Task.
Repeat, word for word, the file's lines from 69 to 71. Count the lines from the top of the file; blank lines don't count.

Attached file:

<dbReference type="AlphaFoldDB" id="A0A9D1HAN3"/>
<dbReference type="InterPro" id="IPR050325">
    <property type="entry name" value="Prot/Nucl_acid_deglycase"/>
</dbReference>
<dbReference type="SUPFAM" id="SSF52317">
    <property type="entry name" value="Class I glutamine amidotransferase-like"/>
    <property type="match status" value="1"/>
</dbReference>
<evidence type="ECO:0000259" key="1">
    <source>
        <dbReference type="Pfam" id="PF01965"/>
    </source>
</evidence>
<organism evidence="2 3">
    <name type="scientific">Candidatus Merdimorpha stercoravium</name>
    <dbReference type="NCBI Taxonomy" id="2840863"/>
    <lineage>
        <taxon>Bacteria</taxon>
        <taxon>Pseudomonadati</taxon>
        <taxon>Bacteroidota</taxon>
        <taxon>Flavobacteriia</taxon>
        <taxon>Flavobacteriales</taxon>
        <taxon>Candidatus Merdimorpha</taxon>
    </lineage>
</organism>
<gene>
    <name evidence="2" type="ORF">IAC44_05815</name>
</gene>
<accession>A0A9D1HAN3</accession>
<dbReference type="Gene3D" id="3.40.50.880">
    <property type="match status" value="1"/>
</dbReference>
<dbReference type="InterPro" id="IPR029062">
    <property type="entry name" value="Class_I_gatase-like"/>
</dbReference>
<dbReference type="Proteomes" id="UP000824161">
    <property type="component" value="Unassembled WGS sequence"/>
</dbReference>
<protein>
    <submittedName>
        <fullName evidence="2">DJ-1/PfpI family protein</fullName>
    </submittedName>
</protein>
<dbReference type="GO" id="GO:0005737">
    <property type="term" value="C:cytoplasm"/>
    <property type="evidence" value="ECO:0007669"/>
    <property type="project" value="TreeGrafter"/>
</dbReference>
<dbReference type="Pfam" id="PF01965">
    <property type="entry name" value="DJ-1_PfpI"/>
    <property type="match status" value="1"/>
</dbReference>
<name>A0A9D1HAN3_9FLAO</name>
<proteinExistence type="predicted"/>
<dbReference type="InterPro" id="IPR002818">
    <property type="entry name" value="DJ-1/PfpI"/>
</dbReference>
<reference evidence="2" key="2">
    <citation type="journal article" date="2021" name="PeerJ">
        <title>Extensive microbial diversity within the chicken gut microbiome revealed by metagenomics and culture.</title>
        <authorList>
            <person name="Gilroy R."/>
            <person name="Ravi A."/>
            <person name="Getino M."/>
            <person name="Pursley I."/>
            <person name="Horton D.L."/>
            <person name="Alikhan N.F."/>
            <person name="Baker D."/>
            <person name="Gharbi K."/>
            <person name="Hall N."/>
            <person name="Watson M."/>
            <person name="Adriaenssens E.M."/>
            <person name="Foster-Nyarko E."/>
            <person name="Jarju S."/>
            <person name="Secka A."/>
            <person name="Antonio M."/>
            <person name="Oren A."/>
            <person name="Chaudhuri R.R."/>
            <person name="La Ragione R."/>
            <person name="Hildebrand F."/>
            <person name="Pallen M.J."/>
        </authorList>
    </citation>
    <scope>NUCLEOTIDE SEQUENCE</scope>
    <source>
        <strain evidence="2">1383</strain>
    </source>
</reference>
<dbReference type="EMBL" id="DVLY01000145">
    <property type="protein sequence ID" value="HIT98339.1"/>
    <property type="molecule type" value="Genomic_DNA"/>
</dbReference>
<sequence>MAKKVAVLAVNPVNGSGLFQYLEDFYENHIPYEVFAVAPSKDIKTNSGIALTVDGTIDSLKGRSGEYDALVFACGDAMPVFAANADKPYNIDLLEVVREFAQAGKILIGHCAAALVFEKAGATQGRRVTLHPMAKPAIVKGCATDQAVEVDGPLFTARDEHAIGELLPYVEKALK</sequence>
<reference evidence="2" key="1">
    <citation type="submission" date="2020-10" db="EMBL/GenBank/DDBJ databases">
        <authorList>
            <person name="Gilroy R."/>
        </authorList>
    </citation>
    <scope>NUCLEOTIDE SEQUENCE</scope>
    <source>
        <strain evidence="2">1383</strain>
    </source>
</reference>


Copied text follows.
            <person name="Gharbi K."/>
            <person name="Hall N."/>
            <person name="Watson M."/>